“[I] am slightly alarmed by the resignation (“yes I do have a problem, but that is who I am”). Often the tendency for addiction is hereditary and while most of the time it will be the same addiction, not always. The lesson you teach is not only “This is Daddy/This is Daddy on booze”, but that a dysfunction must be accepted. Lucky, I know you well enough to know you have been, of late, showing that for the love of those you hurt, you at least attempt to keep your demons “in the bottle”. While you speak a lot of resignation, I believe it is only the bitter disapointment you may have in yourself for your failures, but those who love you do notice the effort made and it does make a difference.”

      He really points out the more alarming parts of the post: the resignation, the acceptance of dysfunction and it’s roots.

      The efforts do make a difference. I know they do to me and to the kids, too. I think this blog and comments have gone a long way in helping the issue.

      I REALLY like this part, too: “Like a pasifist handed a gun, you never know how you will handle things until you have to,” It really ties in with what I was trying to say in my comment also.

      Thanks, Ken.

  2. “Doctors are reportedly still looking for his brain, which is apparently as tiny as his penis, but so far have had no success and suspect he may have been born without either.” You are WILDLY snarky in the beginning, Al. Good, good writing. Snarktastic writing! Love it. You are the Snarkmeister!

    Now for the more serious stuff…

    In an effort to keep you honest, you have never hit anyONE:
    “(That said, i’ve never hit anyone, let alone my kids, when drunk).” but you have hit an anyTHING, that signage on that bar/café, and you had to pay dearly for it. I remember you felt very humiliated about that event. It was very physically violent for you, and I remember it shook you up a bit because you are not normally physically violent when drunk. I’m glad you have never hit anyone, and I would like to believe that you will never do it as you have not yet done it in the 28 years you have been binge drinking and getting drunk. That’s a pretty good track record for as many times as you have been drunk in that time. Not even one brawl!! It’s mostly just been you that has been hit when drunk, but never vice versa, huh. Still, it is a short jump from an anything to an anyone. Just sayin’. It all comes from the same angry place and there can always be a first time. Just like there was a first time with the wall/sign. You’ve just been “lucky” so far.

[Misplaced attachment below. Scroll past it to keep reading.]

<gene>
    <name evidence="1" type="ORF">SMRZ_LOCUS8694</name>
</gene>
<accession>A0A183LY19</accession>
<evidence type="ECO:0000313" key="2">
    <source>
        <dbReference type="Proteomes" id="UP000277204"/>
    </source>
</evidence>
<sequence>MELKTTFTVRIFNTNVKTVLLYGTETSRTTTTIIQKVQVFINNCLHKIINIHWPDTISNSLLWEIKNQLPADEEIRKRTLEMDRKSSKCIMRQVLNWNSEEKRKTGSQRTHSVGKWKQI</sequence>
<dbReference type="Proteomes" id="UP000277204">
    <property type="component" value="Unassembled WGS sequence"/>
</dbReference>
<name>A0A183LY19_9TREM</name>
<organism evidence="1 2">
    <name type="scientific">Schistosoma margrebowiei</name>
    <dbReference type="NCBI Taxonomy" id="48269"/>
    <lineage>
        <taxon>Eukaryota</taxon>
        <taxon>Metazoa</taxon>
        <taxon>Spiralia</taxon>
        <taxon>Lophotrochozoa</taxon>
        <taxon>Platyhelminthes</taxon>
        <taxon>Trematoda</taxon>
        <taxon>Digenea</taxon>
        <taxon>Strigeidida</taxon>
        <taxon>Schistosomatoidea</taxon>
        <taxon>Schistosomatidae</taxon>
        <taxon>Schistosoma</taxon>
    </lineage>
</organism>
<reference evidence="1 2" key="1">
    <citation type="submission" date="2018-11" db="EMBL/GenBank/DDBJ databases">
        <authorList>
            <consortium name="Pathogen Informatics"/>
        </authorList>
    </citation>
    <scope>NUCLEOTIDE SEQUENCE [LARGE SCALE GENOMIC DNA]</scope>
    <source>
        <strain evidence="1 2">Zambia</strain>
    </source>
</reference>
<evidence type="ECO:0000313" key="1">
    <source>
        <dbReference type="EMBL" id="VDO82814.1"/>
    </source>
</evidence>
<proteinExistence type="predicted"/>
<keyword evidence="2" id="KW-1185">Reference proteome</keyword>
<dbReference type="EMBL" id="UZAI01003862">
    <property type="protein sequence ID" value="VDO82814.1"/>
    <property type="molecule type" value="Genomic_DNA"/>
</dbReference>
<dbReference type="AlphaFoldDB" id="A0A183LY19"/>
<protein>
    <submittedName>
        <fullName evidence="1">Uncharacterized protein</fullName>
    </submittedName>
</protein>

“i got loquacious (a big word that means “babbling like a 13-year-old girl hopped up on Redbull in line at a Twilight premiere”) upon landing and my son gave me a shoulder colder than the champagne for two days.” I love the description — you *were* loquacious *just* like that and how your son reacted was exactly that way. Good writing again, my dear. I hate the memory, though, and having to be the one trying to talk the boy child through the experience as well as hoping you would not make a total idiot of yourself in US Customs as we were trying to pass through. I have mixed memories of that event. I loved seeing you happy and excited, but then when it crossed the line into the borderlands past happiness and into idiocy and your son could see it — that was a tough moment to be witness to and involved with. I felt kind of alone in my responsibility for them because you had decided to check out so hard. I felt a little like I was in charge of three kids, and also was trying to stay calm enough so you could not go off on me into the angry place. It was enough that you also got pissed off at the son, and your happiness collapsed into a pile of a gray and dour mood. It put a damper on my trip, too.